‘Casino Royale’ Reunion: Daniel Craig And Mads Mikkelsen On Bond Nerves and That Naked Chair Scene

Daniel Craig and Mads Mikkelsen sat down (virtually) with one another for the inaugural episode of “Dream Teams,” Variety’s new series that pairs collaborators who caught lighting in a bottle. Having recently seen Mikkelsen’s turn in the film “Another Round,” Craig was eager to discuss that performance but the two also reminisced about playing poker, that infamous torture scene and playing drunk.

‘MLK/FBI’ Director Sam Pollard on the ‘Need to Have a Reckoning About Race’

Sam Pollard’s “MLK/FBI” is an arresting look at how J. Edgar Hoover used the country’s top law enforcement agency to wage a surveillance campaign against Dr. Martin Luther King Jr. that made a mockery of the justice system. By illegally wiretapping King’s hotel rooms, Hoover’s agents discovered that the minister was having adulterous relationships and tried to use that information to smear him, blackmail him and destroy his marriage.

Recent reviews

By Peter Debruge

It’s all been leading up to this: the ultimate monster mash — or clash of the titans — “Godzilla vs. Kong.”

Enticing as an epic slugfest between two of cinema’s most famous demolition experts may sound, there’s really no way to pretend that King of the Monsters and once-and-future-king Kong are evenly matched. A radiation-powered freak of nature, Godzilla has missile-proof skin and atomic breath, whereas his relatively sensitive adversary is essentially a big gorilla. Unlike the…

By Owen Gleiberman

Before there were superhero films, there were don’t-get-mad-get-even films. You might say that the two genres have nothing to do with each other. But in the early-to-mid-’70s, when the revenge film as we know it was coming into being with “Dirty Harry,” “Walking Tall,” and “Death Wish,” part of the premise of the new pulp righteousness was that a man who seethed softly and carried a big weapon to cleanse the streets of “scum” had the kind…

By Nick Schager

“Happily” is what happens when a cute conceit goes nowhere intriguing. Writer-director BenDavid Grabinski’s feature debut tries to generate comedic menace and mystery from the aftermath of a bizarre encounter between a preternaturally lovey-dovey California couple and an enigmatic stranger, but there’s nothing particularly amusing or suspenseful about the weirdness that ensues. Stranding a host of likable actors in atonal purgatory, it seems likely to please few when it debuts in theaters and on VOD on March 19.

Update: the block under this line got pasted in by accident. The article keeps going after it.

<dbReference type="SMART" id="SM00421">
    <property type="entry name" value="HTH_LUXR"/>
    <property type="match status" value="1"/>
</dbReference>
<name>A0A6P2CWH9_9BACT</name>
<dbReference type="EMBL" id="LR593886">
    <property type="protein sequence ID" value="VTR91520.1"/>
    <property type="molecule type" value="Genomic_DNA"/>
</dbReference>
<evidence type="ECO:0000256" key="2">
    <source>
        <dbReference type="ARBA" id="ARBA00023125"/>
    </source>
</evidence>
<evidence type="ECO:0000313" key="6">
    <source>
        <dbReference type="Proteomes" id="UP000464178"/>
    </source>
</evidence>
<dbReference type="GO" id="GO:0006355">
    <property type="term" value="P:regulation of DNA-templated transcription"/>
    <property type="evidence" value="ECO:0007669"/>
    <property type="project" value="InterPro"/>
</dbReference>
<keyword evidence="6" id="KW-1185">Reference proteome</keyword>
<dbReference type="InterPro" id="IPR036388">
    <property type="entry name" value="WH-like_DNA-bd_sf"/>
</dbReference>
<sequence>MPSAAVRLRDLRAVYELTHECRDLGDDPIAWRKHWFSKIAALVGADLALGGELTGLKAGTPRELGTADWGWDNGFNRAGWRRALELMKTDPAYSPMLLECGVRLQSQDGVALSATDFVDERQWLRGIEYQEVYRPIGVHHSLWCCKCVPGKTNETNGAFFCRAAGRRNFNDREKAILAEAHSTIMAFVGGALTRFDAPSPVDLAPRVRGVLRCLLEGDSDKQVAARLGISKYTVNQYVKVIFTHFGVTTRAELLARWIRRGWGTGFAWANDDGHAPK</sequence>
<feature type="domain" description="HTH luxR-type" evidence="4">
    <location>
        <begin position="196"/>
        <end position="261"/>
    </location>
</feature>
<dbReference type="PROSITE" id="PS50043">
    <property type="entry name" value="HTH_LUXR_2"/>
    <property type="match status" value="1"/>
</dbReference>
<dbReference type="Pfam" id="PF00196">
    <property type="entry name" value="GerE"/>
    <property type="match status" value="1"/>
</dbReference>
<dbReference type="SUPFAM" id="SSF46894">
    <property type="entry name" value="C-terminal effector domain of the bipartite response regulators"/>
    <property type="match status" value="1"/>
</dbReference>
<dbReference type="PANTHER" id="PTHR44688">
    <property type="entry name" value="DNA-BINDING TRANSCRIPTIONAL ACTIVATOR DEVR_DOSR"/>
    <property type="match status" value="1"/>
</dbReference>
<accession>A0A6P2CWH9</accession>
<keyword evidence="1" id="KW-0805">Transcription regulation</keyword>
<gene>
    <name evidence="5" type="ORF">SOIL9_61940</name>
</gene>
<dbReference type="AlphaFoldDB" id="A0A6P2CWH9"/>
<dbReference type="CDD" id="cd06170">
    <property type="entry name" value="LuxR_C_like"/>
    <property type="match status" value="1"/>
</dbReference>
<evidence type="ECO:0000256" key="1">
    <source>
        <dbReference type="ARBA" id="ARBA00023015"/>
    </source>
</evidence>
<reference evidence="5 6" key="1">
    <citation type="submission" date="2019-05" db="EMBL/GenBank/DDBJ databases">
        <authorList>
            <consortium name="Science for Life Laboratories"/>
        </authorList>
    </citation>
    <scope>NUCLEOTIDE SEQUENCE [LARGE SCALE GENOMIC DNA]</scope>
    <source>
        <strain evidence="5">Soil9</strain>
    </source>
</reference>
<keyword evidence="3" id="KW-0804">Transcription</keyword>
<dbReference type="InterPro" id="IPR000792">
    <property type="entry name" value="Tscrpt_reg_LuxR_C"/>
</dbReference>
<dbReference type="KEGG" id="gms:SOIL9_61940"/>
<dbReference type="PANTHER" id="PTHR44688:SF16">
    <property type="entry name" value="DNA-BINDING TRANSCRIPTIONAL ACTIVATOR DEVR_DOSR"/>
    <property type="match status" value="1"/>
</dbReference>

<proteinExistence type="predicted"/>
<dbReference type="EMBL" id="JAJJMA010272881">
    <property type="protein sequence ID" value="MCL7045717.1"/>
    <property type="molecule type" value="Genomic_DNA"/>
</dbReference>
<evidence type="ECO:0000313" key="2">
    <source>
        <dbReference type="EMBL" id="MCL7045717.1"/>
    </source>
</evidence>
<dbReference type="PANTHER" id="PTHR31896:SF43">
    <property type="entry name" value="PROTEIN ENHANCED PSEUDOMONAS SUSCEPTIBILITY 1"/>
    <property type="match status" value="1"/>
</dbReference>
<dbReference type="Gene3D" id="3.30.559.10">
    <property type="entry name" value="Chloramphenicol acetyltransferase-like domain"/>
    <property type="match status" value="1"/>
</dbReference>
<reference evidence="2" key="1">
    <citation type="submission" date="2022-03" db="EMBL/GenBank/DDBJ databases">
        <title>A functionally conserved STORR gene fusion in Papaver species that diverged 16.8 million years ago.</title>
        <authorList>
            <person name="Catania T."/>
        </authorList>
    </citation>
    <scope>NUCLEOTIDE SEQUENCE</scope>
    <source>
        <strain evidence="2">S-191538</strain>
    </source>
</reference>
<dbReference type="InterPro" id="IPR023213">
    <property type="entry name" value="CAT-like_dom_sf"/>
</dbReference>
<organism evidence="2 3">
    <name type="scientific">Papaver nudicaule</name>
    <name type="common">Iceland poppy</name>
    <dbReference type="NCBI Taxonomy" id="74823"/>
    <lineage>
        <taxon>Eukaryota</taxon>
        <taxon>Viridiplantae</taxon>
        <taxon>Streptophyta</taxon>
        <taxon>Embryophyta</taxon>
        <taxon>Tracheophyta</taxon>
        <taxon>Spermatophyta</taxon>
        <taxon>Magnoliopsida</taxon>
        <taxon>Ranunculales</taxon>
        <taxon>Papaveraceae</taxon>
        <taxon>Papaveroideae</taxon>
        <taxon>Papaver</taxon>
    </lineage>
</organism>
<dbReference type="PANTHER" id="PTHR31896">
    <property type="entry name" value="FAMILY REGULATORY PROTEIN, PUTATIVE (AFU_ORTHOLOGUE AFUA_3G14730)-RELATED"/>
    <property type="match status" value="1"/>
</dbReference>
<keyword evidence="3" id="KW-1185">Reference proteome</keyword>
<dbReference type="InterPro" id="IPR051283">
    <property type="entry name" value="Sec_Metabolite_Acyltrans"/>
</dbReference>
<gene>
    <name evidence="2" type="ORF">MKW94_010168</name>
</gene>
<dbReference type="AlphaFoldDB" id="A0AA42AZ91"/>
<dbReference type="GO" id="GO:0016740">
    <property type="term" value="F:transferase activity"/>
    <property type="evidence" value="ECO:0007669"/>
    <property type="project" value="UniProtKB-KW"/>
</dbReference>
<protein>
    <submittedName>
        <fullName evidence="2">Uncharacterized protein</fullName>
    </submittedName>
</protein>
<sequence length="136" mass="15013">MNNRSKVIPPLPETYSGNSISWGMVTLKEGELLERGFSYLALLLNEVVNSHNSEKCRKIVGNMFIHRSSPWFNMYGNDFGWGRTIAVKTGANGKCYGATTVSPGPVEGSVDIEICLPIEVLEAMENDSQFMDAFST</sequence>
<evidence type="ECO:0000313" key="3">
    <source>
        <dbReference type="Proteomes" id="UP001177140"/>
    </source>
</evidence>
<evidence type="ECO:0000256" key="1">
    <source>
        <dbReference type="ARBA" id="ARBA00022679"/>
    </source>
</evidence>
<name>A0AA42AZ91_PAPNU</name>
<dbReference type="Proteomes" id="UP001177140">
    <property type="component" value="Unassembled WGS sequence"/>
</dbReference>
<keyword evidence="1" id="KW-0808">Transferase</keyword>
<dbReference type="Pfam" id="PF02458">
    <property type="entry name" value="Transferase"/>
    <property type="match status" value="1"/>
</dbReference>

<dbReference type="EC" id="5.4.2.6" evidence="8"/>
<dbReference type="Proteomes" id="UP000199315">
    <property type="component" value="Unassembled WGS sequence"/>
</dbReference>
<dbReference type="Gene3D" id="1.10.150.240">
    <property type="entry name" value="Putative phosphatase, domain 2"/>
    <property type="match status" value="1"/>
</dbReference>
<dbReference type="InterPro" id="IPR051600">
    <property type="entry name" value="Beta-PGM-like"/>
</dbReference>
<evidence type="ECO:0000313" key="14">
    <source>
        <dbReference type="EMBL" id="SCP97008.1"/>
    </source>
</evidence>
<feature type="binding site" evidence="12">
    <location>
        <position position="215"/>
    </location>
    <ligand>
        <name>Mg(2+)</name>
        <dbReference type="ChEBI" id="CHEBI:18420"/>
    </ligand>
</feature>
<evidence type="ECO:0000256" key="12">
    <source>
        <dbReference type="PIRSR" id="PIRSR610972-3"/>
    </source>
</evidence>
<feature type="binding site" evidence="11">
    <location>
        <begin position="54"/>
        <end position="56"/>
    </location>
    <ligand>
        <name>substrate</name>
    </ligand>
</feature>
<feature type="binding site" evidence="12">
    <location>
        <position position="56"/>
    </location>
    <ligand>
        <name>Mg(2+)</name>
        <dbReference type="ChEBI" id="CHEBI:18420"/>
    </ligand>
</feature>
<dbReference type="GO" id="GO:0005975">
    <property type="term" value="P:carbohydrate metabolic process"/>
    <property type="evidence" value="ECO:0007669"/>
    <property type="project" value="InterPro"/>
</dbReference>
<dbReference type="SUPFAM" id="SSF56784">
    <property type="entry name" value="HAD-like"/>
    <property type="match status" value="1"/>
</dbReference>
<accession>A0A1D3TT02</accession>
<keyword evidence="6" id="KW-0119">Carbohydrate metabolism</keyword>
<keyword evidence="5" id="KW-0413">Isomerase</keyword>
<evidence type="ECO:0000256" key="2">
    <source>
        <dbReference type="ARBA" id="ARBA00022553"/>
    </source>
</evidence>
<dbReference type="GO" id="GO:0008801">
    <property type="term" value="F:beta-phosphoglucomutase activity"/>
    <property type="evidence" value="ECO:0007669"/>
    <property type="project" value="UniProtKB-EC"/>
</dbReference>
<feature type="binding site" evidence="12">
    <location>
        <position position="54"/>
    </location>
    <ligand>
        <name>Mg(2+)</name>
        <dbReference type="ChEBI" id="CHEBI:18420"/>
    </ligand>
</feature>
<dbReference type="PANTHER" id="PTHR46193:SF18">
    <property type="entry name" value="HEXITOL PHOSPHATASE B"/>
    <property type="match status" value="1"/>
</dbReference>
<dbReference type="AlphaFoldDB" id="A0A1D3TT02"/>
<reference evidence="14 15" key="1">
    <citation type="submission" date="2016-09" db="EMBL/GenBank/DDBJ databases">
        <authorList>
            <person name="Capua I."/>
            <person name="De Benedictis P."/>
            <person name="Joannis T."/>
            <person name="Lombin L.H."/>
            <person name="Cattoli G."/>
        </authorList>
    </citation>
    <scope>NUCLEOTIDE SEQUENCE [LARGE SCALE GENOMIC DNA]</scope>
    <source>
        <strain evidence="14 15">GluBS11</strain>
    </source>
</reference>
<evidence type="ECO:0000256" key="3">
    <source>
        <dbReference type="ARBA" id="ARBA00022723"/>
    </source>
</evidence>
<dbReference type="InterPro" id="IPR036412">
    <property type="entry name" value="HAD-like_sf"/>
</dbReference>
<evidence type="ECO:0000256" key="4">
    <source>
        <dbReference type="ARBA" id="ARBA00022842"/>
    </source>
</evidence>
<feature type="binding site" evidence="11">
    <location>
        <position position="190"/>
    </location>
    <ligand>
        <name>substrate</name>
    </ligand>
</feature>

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By Guy Lodge

Among the many things Selma Blair speaks frankly on in a new documentary about her, her own acting career comes in for brisk treatment. “I never had the hunger to be the best actress I could be,” she says matter-of-factly. She’d have it now, she adds, though she’s not sure her screen career will ever resume. Blair’s tone isn’t sentimental or self-pitying, even if a certain wistfulness survives her candor. But her life is different now, and…

By Owen Gleiberman

It takes an extraordinarily diverse skill set to direct a great comic-book movie. You’ve got to be a visual-effects wizard; a maestro of story and pace; a popcorn humanist who can find the relatable dimension of a bunch of freaks in capes and breastplates and spandex; and enough of an artist to tie the whole thing together into an indelible Big Vision. It’s no wonder that in the years since Hollywood got eaten alive by comic-book culture,…

By Owen Gleiberman

It’s not every action star who could be considered up-and-coming at 55, but it happens. Frank Grillo has been around for a while, but he didn’t start to break out until he was featured in a couple of “Purge” sequels (the first in 2014), where he played a lean-and-mean cop. While I wouldn’t necessarily call him boyish, with his thatch of glossy hair, easy grin that breaks into an equally easy grimace, and bedroom eyes, he’s like…

By Peter Debruge

“Give me a child until he is 7, and I will show you the man,” proposed Aristotle, to which fiercely feminist French director Céline Sciamma might add, “Give me a woman, and I will show you the free, unbroken spirit she still was at age 8.”

Sciamma, who went from being a queer cult favorite (for such bracingly free indies as “Tomboy” and “Water Lilies”) to an internationally respected auteur with 2019’s “Portrait of a Lady on…

By Peter Debruge

In sci-fi Western “Chaos Walking,” the mud-crusted colonists of New World have a tricky job of keeping secrets. That’s because something about the atmosphere on this far-flung planet — which otherwise looks a lot like the incentive-friendly Peach State of Georgia — interacts with the human brain, resulting in a curious phenomenon known as “the Noise,” a swirly CG effect whereby every little thing that goes through people’s heads can be heard by those around.

Now, if…